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Ireland: Migrant fishing workers gain new immigration rights; move comes after union took Govt. to court for allegedly facilitating modern slavery

Migrants working on Irish fishing trawlers are to be given new immigration rights to protect them from trafficking and modern slavery. Under the deal agreed between the Irish government and the International Transport Workers’ Federation (ITF), non-EEA fishing workers will no longer be tied to employers and will be able to leave a boat to find other work without fear of deportation.

The move comes after the ITF took the Irish government to court in Dublin for facilitating modern slavery with its permit scheme for migrant fishing workers last year. The permit scheme was introduced in response to a Guardian investigation uncovering persistent allegations of trafficking and exploitation of migrant workers in 2015, however tied workers to individual employersIn February 2019, four United Nations human rights experts had also criticised this scheme for leaving workers vulnerable to abuse.

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Article
13 June 2019

Ireland: Migrant fishing workers fear reforms to strengthen their rights will fail, reports Thomson Reuters Foundation

Author: Ruairi Casey, Thompson Reuters Foundation

"'We hide': Abused migrants say Irish fishing reforms will fail", 12 June 2019

Ireland agreed to reform the Atypical Workers Scheme (AWS) in April, after the International Transport Workers' Federation (ITF) union took it to the High Court in 2018, claiming the AWS enabled "slave-like conditions" on boats.

But three Egyptian fishermen who said they were abused under the AWS said the reforms would likely fail as regulations were poorly enforced, sanctions were too weak to deter rule-breaking and boat owners were often tipped off about inspections...

Under the new deal, fishermen can change employers without jeopardising their immigration status and claim compensation for mistreatment, while enforcement and monitoring are stepped up...

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Article
22 April 2019

Non-EEA migrants on Irish trawlers gain new immigration rights

Author: Felicity Lawrence and Ella McSweeney, The Guardian

African and Asian migrants working on Irish fishing trawlers are to be given new immigration rights to protect them from trafficking and modern slavery.

Non-EEA fishing workers will no longer be tied to employers and will be able to leave a boat to find other work without fear of deportation under a new immigration agreement between the Irish government and the International Transport Workers’ Federation (ITF)...

The deal, concluded to stave off litigation, comes after the ITF took the unprecedented step of taking the Irish government to the high court in Dublin for facilitating modern slavery with its permit scheme for fishing workers from outside the European Economic Area (EEA) last year...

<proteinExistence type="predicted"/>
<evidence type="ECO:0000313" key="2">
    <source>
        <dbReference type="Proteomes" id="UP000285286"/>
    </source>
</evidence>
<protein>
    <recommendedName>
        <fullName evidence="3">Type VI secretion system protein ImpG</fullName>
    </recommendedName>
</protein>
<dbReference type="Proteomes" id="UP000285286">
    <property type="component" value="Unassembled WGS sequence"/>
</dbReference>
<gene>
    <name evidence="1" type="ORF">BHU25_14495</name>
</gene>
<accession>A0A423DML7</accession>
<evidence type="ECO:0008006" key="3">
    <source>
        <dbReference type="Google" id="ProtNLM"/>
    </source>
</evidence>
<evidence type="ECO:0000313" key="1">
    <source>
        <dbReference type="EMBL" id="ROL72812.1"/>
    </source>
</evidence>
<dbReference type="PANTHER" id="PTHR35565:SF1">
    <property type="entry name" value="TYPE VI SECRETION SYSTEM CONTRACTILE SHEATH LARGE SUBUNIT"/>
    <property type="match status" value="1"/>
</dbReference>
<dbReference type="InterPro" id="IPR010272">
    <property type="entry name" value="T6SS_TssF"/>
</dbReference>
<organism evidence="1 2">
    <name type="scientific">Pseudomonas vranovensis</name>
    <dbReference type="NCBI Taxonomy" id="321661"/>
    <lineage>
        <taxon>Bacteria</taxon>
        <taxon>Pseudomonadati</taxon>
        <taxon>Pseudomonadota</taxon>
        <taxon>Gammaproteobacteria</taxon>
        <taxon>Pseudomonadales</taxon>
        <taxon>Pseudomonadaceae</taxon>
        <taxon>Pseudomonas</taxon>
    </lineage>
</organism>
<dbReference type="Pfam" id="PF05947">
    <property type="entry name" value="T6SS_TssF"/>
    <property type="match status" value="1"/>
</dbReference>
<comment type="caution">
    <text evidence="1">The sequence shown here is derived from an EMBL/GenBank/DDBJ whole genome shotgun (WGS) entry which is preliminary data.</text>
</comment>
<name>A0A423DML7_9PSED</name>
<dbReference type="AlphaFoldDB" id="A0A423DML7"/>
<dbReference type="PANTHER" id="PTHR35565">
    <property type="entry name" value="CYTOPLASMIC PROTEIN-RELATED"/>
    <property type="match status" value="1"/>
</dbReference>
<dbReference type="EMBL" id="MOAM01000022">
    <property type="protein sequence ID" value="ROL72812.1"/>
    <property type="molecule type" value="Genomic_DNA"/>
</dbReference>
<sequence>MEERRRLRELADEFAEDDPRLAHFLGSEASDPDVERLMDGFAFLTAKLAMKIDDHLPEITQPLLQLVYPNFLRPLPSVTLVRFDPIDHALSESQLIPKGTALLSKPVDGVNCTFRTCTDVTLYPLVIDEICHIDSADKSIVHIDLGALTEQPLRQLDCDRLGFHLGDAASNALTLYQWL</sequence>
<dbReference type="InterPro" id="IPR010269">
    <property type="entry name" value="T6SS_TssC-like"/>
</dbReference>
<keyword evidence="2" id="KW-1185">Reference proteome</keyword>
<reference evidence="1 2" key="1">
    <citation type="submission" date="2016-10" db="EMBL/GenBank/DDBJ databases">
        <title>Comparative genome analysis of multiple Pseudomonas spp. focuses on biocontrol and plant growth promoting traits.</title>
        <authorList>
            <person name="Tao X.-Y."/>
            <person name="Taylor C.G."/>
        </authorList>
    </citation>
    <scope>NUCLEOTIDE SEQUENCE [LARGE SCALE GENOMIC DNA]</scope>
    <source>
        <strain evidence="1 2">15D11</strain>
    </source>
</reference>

The permit scheme in question was introduced in response to a Guardian investigation that uncovered persistent allegations of trafficking and severe exploitation of migrant workers in the Irish fleet in 2015... However, the scheme tied workers to individual employers, leaving many vulnerable to abusive conditions and in fear of deportation if they complained or wanted to leave...

The Garda National Immigration Bureau’s anti-trafficking unit has formally identified 26 men as suspected victims of modern slavery in the Irish fishing fleet in the last year...

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Article
20 February 2019

Ireland's work permit scheme for migrant workers in fishing industry breaches human rights, say UN rapporteurs

Author: Sonia Elk, Thomson Reuters Foundation

"Irish migrant fisher workers' scheme breaches human rights, say UN rapporteurs", 18 Feb 2019

Ireland's work permit scheme for migrant workers in the fishing industry breaches the human rights of migrants and may be failing to prevent modern slavery, four United Nations human rights experts said...

The system, introduced in 2016, leaves workers tied to a single employer meaning they are vulnerable to abuse, the special rapporteurs on migrants, racism, slavery and trafficking said in a joint letter to the Irish government...

"We are concerned that a number of migrant workers in the fishing industry may be victims of trafficking in persons for the purpose of forced labour or labour exploitation."

The Department of Justice and Equality said it took any allegation of exploitation very seriously and would examine the concerns raised in the letter.

The Aypical Working Scheme (AWS) was "a multi-faceted approach to tackling exploitation in the fishing industry," a spokesman for the department said...

The AWS is intended to give migrant workers from outside Europe a legal route to work on Irish fishing vessels and ensure they get proper contracts and earn at least the minimum wage.

Critics of the scheme say it has not stopped abuse...

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